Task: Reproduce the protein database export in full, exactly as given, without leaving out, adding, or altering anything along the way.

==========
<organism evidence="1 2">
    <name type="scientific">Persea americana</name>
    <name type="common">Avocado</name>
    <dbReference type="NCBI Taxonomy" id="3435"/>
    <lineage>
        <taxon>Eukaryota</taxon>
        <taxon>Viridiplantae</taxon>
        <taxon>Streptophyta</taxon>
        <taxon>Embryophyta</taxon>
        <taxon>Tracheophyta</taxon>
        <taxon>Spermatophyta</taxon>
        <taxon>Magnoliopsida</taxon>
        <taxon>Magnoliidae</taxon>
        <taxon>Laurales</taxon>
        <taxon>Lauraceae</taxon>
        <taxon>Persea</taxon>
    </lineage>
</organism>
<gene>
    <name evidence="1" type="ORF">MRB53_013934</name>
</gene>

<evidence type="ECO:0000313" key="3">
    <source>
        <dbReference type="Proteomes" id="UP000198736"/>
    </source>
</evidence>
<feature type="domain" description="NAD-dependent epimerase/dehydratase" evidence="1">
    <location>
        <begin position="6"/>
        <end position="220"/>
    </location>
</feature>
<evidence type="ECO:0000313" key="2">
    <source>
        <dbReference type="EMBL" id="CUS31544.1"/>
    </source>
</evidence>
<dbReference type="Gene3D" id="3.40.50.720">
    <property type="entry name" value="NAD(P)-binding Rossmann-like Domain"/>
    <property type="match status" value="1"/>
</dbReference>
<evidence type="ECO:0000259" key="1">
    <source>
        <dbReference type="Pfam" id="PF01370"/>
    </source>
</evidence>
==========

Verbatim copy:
<organism evidence="1 2">
    <name type="scientific">Persea americana</name>
    <name type="common">Avocado</name>
    <dbReference type="NCBI Taxonomy" id="3435"/>
    <lineage>
        <taxon>Eukaryota</taxon>
        <taxon>Viridiplantae</taxon>
        <taxon>Streptophyta</taxon>
        <taxon>Embryophyta</taxon>
        <taxon>Tracheophyta</taxon>
        <taxon>Spermatophyta</taxon>
        <taxon>Magnoliopsida</taxon>
        <taxon>Magnoliidae</taxon>
        <taxon>Laurales</taxon>
        <taxon>Lauraceae</taxon>
        <taxon>Persea</taxon>
    </lineage>
</organism>
<gene>
    <name evidence="1" type="ORF">MRB53_013934</name>
</gene>

<evidence type="ECO:0000313" key="3">
    <source>
        <dbReference type="Proteomes" id="UP000198736"/>
    </source>
</evidence>
<feature type="domain" description="NAD-dependent epimerase/dehydratase" evidence="1">
    <location>
        <begin position="6"/>
        <end position="220"/>
    </location>
</feature>
<evidence type="ECO:0000313" key="2">
    <source>
        <dbReference type="EMBL" id="CUS31544.1"/>
    </source>
</evidence>
<dbReference type="Gene3D" id="3.40.50.720">
    <property type="entry name" value="NAD(P)-binding Rossmann-like Domain"/>
    <property type="match status" value="1"/>
</dbReference>
<evidence type="ECO:0000259" key="1">
    <source>
        <dbReference type="Pfam" id="PF01370"/>
    </source>
</evidence>